Mayor Claudia López Proposes New Social and Environmental Pact for the Americas

Mayor Proposes New Social and Environmental Pact for the AmericasPhoto: Bogota Mayor's Office.
Mayor Claudia López with Linda Thomas-Greenfield, United States Ambassador to the United Nations.

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During the First Cities Summit of the Américas held in the United States, Mayor of Bogotá Claudia López proposed to join efforts and establish a new social and environmental pact for the Americas, led locally.

During a panel titled "Connectivity and the Role of Cities in Global Leadership," she stated: "I believe it's time for a new social and environmental pact in the Americas to meet global challenges such as the Sustainable Development Goals. We need people not to be in spaces of violence, but of innovation. We must use all innovations to create entrepreneurship and green job opportunities for young people and women, right now!"

In addition to her busy agenda, Mayor López also held meetings with Brian Nichols, the Assistant Secretary of State for Western Hemisphere Affairs, and Senator Chris Dodd, with whom she discussed her proposal for a "New Deal" social and environmental agreement that would allow citizens to grow and thrive where they were born, expanding opportunities for education, employment, and green, digital, and care entrepreneurship in the 21st century for young people and women.

"Great meeting with Mayor of Bogotá, Colombia Claudia López at the Cities Summit of the Americas. Her work championing equity, inclusion, sustainability, and support for vulnerable communities is a model for other cities to follow," highlighted the North American official after the meeting held in the morning before the formal sessions of the summit.

In this tweet, you can see a part of the Mayor's intervention:

Mobility and Transportation

Mobility in cities was evaluated during the summit, where Mayor Claudia López participated in a panel on mobility and transportation with her counterparts from Mexico City, Claudia Sheinbaum, and Quito, Santiago Guarderas. The panel, organized by the World Resources Institute and the CAF, aimed to highlight "Complete Streets," a concept used to refer to roads designed for people of all ages and abilities to coexist and transit safely, accessibly, and efficiently with the purpose of incorporating the concept into sustainable urban development agendas and boosting its capacity to improve safety, equitable access, and urban cooling.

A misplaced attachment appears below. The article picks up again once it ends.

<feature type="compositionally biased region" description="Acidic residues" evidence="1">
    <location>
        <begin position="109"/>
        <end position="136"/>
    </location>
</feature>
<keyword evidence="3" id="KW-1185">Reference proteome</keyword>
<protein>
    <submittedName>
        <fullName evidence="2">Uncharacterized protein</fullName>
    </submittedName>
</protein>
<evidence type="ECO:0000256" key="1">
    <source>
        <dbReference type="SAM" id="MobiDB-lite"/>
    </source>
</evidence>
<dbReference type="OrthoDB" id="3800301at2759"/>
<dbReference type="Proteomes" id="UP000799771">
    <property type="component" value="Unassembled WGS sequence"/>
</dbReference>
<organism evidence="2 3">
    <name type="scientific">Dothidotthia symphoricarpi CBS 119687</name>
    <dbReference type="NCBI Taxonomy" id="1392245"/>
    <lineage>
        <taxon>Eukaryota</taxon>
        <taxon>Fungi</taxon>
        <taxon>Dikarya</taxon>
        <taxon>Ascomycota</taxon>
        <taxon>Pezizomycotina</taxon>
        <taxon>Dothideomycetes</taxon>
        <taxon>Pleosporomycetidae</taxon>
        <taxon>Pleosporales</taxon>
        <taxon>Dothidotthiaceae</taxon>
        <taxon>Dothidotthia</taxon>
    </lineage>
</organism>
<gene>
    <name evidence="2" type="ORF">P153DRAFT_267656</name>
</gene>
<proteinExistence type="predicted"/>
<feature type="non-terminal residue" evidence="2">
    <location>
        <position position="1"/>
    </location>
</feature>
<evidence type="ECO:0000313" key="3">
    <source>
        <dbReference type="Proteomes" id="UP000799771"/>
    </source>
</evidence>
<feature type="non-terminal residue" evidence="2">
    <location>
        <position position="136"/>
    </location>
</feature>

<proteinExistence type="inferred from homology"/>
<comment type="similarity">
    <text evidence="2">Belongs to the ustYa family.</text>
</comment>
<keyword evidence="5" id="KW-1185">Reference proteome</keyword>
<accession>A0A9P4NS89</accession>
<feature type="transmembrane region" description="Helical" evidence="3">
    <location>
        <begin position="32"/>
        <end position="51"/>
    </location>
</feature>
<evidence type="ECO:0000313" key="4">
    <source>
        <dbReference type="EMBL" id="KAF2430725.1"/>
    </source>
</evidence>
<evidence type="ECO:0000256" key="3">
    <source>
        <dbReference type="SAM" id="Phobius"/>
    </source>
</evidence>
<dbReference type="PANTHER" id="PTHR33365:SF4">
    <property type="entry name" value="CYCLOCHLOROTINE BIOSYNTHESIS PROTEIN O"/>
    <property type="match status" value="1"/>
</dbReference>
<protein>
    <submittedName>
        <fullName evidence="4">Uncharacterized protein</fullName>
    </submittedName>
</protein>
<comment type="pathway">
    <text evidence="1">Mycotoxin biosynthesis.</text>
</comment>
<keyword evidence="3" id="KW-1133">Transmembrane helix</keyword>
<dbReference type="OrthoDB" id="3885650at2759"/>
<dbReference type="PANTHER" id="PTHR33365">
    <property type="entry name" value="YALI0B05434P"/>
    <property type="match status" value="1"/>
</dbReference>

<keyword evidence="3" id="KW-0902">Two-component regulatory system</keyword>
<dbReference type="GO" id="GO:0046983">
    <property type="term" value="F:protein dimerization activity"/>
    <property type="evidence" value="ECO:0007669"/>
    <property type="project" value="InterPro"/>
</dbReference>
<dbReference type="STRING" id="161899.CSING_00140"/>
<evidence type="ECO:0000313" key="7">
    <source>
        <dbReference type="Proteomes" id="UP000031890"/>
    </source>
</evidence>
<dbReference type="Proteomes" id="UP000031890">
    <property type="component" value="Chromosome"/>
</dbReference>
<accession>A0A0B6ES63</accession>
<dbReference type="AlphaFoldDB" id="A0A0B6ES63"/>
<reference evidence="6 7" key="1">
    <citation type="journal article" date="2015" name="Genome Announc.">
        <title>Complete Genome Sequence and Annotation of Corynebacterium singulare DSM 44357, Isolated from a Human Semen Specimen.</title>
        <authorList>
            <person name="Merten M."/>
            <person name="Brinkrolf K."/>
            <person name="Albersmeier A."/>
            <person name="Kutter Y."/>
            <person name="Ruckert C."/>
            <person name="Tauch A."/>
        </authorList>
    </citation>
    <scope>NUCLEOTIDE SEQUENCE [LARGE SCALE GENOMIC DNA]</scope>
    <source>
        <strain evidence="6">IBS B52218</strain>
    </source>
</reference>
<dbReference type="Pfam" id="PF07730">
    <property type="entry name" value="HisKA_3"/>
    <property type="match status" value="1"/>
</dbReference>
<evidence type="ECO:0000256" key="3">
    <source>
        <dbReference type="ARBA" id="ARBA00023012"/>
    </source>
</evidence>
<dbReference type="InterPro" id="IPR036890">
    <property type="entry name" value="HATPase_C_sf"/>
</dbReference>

For Complete Streets, the pedestrian is the protagonist and fundamental actor in the active life of the city, a public setting that must enhance the urban environment and generate a sense of ownership for its protection, use, and enjoyment, the panelists concluded during the discussion.

"The king of the streets in the 20th century was the vehicle, but the king of the streets in the 21st century should be the pedestrian, families, greenery, and safety. That's what we're trying to achieve in Bogotá," explained the Mayor, recalling that 7% of daily trips in the city are made by bicycle.

In this context, the Mayor highlighted the ongoing projects of her administration aimed at achieving a multimodal city in terms of transportation, including the metro, trams, green corridor, electric buses, cable cars, and bike paths.

Earlier, the Mayor had also participated in a discussion space promoted by the prestigious Financial Times, in collaboration with Millicom Tigo, a mobile operator, with the purpose of exploring how collaboration between the public and private sectors can ensure that Latin American cities and communities benefit from digital ecosystems.

Ilan Goldfajn, President of the Inter-American Development Bank (IDB), was also present at the event. He was interviewed and participated in a discussion panel focused on how investments in technology and improved connectivity can reduce social gaps, create jobs, and boost productivity in the region to take advantage of global and local opportunities.

Regarding this topic, Mayor Claudia López highlighted the creation of AGATA, Bogotá's public data analysis agency, as it allows for the promotion of technological development, fostering innovation, and digital inclusion.

During her presentation, Mayor López highlighted concrete issues, such as the need to establish a credit rating for the informal sector and small businesses.

"This rating is essential since there is the phenomenon of 'gota a gota' loans, a criminal practice that is not due to a lack of funds available for loans, as many companies are interested in investing in this sector of the population. It is due to the lack of a credit rating that reflects the effective use of money by borrowers. By obtaining information on spending patterns, such as transportation and public services payments, we can estimate how much money is being used and establish a credit rating that allows for determining possible loan amounts or the creation of a digital wallet. This is precisely what we are doing with AGATA," she stated.

Another important meeting held on Thursday in Denver was with Gerry Eijkemans, Director Social and Environmental Determinants for Health Equity at the Pan American Health Organization (PAHO), who highlighted that Bogotá is a leader in healthy cities and considers that the Colombian capital can inspire the movement of healthy municipalities and cities in the region.

To close the day, the Mayor also met with the Mayor of Rio de Janeiro, Brazil, Eduardo da Costa Paes, to discuss shared challenges in the region and managing mobility in megacities such as Bogotá and Rio de Janeiro, as well as local security issues.